Last Updated on Wednesday, 8 July, 2020 at 12:51 pm by Andre Camilleri
The first quarter 2020 is the first quarter in which the labour market across the European Union (EU) has been affected by COVID-19 measures taken by Member States. Employment and unemployment as defined by the ILO concept are, in this particular situation, not sufficient to describe all the developments taking place in the labour market. In this first phase of the crisis, active measures to contain employment losses led to absences from work rather than dismissals, and individuals could not search for work or were not available due to the containment measures, thus not counting as unemployed according to the ILO concept.
In this release, Eurostat, the statistical office of the European Union, is publishing a set of additional seasonally adjusted quarterly indicators which help to capture the most recent movements on the labour market in the 27 EU Member States.
These additional indicators include total labour market slack, which comprises all persons who have an unmet need for employment either because they are unemployed according to the ILO definition, are close to unemployment while not fulfilling all ILO criteria, or are working part-time and would like to work additional hours. Further, absences from work broken down by reason are published, as well as an index of total actual hours worked in the main job.More new indicators onrecent job leavers and starters, as well as weekly total absences and transitions out of employment are published in the Eurostat database.
Labour market slack increased by 0.3 percentage points in first quarter 2020 compared to fourth quarter 2019, employment stable
In the first quarter of 2020, 190.9 million persons in the EU were employed. The EU seasonally adjusted employment rate for people aged 20-64 stood at 73.3%, unchanged compared to the fourth quarter 2019 and up from 73.0% in the first quarter 2019. 12.8 million persons were unemployed and the EU seasonally adjusted unemployment rate was 6.3%, down from 6.4% in the fourth quarter 2019 and from 6.7% in the first quarter 2019. At the same time, seasonally adjusted total labour market slack in the EU, consisting in unmet demand for labour, amounted to 26.8 million persons, which represented 12.7% of the extended labour force in the first quarter 2020, up from 12.4% in the fourth quarter of 2019. This was the first quarter-on-quarter increase since the peak in the second quarter 2013, when the labour market slack had stood at 19.0%.
Labour market slack increased most in Latvia, Luxembourg, Germany and Estonia
Among the Member States, overall labour market slack increased in 16 countries, dropped in 9 countries and remained stable in Bulgaria and Spain. In Germany, Estonia, Latvia, Lithuania, Luxembourg, Hungary, Austria, Slovenia, Slovakia, Finland and Sweden both overall labour market slack and unemployment, in percentage of the extended labour force, increased. In Ireland labour market slack increased and unemployment remained stable. In Croatia, Italy, Cyprus and Portugal overall labour market slack increased and unemployment decreased. In Malta and Romania overall labour market slack decreased while unemployment increased. In Belgium, Czechia, Denmark, Greece, France, the Netherlands and Poland both overall labour market slack and unemployment decreased. No changes in either indicator were recorded in Bulgaria, and in Spain only unemployment increased slightly.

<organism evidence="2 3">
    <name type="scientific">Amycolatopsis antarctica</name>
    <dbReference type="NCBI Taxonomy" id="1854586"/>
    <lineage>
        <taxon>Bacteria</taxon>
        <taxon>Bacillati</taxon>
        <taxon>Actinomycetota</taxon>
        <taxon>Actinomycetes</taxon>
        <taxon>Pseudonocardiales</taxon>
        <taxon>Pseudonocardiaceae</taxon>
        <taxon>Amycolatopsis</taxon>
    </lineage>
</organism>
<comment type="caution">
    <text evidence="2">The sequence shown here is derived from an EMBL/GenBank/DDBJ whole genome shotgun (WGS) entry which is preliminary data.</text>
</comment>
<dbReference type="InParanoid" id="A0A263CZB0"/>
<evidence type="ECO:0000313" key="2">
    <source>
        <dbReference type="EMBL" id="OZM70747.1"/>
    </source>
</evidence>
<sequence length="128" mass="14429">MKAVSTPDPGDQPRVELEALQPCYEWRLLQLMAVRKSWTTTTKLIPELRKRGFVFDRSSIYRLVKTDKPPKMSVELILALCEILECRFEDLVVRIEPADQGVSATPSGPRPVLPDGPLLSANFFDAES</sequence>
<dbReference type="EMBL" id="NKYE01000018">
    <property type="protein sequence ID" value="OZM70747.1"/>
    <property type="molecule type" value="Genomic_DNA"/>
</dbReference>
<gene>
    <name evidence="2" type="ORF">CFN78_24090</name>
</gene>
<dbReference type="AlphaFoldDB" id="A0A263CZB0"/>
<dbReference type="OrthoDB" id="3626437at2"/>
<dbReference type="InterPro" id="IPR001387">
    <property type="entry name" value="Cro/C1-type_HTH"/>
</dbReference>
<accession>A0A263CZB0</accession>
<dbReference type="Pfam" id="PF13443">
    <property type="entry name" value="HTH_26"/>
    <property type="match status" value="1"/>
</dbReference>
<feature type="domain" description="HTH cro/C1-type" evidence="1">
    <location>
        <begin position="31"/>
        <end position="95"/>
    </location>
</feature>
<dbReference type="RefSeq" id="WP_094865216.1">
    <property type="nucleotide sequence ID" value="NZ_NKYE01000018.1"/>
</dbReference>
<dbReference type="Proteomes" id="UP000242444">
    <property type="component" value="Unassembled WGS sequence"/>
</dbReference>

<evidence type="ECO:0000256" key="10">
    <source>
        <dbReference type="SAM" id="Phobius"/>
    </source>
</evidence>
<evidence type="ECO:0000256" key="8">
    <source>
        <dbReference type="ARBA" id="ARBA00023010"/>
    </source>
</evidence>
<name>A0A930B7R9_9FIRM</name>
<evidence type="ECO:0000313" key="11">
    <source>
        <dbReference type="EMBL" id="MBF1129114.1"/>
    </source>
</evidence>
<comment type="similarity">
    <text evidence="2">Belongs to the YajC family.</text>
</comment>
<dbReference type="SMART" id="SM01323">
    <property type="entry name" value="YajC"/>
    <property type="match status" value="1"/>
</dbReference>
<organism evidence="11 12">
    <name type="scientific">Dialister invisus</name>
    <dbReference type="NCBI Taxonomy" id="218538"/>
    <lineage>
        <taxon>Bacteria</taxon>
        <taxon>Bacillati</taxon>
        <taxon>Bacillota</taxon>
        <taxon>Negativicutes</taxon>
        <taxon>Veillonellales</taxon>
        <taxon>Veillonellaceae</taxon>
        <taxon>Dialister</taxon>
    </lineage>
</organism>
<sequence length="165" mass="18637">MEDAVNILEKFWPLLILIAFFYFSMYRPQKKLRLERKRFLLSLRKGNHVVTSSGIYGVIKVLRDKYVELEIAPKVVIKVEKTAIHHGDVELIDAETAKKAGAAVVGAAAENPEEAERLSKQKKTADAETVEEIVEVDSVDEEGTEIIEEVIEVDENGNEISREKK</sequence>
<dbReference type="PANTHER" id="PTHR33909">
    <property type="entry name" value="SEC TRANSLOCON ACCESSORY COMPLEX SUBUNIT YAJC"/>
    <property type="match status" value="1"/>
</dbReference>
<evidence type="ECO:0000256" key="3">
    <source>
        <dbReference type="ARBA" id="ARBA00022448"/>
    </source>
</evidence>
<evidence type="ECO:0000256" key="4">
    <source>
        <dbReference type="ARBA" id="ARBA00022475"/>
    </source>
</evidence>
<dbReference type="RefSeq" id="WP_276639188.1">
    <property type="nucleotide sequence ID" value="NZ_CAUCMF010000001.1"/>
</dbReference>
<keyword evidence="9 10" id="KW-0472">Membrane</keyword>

4.3 million more employed persons were absent from work in the first quarter 2020 compared to the fourth quarter 2019
In the first quarter 2020, a total of 22.9 million persons were absent from work in the EU, an increase of 4.3 million compared to the fourth quarter 2019. This increase is to a large extent due to a sharp increase in temporary
lay-offs, which rose from 0.3 million persons to 2.3 million persons.
Among the Member States for which data are available, the highest rates of absences from work in the first quarter 2020 were observed in France (18.1%), Sweden (16.2%) and Austria (15.0%) and the lowest rates in Romania (2.5%), Malta (3.3%), and Bulgaria (4.4%). In comparison to the fourth quarter 2019, all Member States except Finland experienced a rise in overall absences from work. Absences due to temporary lay-offs rose in all Member States for which data is available, and increased more than tenfold in France, Cyprus and Spain.
Sharp fall of hours worked in the first quarter 2020
Total actual hours worked have dropped sharply in the EU between the fourth quarter 2019 and the first quarter 2020, but have not reached the low values observed during the debt crisis. The levels of total actual hours worked are influenced by the total number of persons working, as well as the number of hours worked by each of these persons. Women have been harder hit than men, with a drop from 108 to 102 index points between the fourth quarter 2019 and the first quarter 2020, compared to a drop of 98 to 93 for men. In the first quarter 2020, total actual hours worked were nevertheless above the level of 2006 for women but lower for men.
All Member States for which data are available experienced a drop in total actual hours worked between the fourth quarter 2019 and the first quarter 2020 except Finland (+0.2%). The highest overall falls were observed in Italy (-9.7%), Slovakia (-8.7%), and Austria (-7.9%).